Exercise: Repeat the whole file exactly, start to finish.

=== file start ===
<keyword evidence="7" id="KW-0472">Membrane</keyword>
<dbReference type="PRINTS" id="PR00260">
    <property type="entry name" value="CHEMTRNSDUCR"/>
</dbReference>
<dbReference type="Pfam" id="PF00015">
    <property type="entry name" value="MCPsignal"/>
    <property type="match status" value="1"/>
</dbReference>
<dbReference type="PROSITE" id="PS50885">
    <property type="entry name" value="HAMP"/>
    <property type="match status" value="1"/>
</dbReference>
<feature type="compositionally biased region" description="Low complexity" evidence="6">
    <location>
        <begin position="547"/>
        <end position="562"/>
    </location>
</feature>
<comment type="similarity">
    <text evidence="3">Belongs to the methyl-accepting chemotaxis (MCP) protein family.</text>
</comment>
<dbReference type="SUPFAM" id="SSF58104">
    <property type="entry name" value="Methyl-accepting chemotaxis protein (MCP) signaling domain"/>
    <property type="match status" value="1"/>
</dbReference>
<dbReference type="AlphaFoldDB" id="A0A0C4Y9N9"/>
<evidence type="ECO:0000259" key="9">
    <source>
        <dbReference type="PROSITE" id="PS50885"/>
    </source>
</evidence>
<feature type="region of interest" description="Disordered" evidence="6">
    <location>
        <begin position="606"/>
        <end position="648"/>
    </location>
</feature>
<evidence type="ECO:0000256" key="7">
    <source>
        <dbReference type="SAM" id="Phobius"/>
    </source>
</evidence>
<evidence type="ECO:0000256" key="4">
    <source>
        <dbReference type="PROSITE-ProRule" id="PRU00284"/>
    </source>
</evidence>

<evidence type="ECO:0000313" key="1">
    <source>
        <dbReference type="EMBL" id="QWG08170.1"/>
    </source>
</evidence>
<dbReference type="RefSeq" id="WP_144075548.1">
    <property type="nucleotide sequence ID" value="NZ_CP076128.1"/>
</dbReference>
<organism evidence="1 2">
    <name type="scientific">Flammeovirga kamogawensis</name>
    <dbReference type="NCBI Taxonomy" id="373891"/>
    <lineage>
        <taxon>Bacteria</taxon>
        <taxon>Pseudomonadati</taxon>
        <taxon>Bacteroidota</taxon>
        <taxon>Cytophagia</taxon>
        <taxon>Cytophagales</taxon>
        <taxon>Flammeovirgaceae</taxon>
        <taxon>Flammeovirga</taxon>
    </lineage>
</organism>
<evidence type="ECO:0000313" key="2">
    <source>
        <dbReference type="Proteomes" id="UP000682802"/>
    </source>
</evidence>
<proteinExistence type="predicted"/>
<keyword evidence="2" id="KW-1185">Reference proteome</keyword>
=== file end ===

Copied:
<keyword evidence="7" id="KW-0472">Membrane</keyword>
<dbReference type="PRINTS" id="PR00260">
    <property type="entry name" value="CHEMTRNSDUCR"/>
</dbReference>
<dbReference type="Pfam" id="PF00015">
    <property type="entry name" value="MCPsignal"/>
    <property type="match status" value="1"/>
</dbReference>
<dbReference type="PROSITE" id="PS50885">
    <property type="entry name" value="HAMP"/>
    <property type="match status" value="1"/>
</dbReference>
<feature type="compositionally biased region" description="Low complexity" evidence="6">
    <location>
        <begin position="547"/>
        <end position="562"/>
    </location>
</feature>
<comment type="similarity">
    <text evidence="3">Belongs to the methyl-accepting chemotaxis (MCP) protein family.</text>
</comment>
<dbReference type="SUPFAM" id="SSF58104">
    <property type="entry name" value="Methyl-accepting chemotaxis protein (MCP) signaling domain"/>
    <property type="match status" value="1"/>
</dbReference>
<dbReference type="AlphaFoldDB" id="A0A0C4Y9N9"/>
<evidence type="ECO:0000259" key="9">
    <source>
        <dbReference type="PROSITE" id="PS50885"/>
    </source>
</evidence>
<feature type="region of interest" description="Disordered" evidence="6">
    <location>
        <begin position="606"/>
        <end position="648"/>
    </location>
</feature>
<evidence type="ECO:0000256" key="7">
    <source>
        <dbReference type="SAM" id="Phobius"/>
    </source>
</evidence>
<evidence type="ECO:0000256" key="4">
    <source>
        <dbReference type="PROSITE-ProRule" id="PRU00284"/>
    </source>
</evidence>

<evidence type="ECO:0000313" key="1">
    <source>
        <dbReference type="EMBL" id="QWG08170.1"/>
    </source>
</evidence>
<dbReference type="RefSeq" id="WP_144075548.1">
    <property type="nucleotide sequence ID" value="NZ_CP076128.1"/>
</dbReference>
<organism evidence="1 2">
    <name type="scientific">Flammeovirga kamogawensis</name>
    <dbReference type="NCBI Taxonomy" id="373891"/>
    <lineage>
        <taxon>Bacteria</taxon>
        <taxon>Pseudomonadati</taxon>
        <taxon>Bacteroidota</taxon>
        <taxon>Cytophagia</taxon>
        <taxon>Cytophagales</taxon>
        <taxon>Flammeovirgaceae</taxon>
        <taxon>Flammeovirga</taxon>
    </lineage>
</organism>
<evidence type="ECO:0000313" key="2">
    <source>
        <dbReference type="Proteomes" id="UP000682802"/>
    </source>
</evidence>
<proteinExistence type="predicted"/>
<keyword evidence="2" id="KW-1185">Reference proteome</keyword>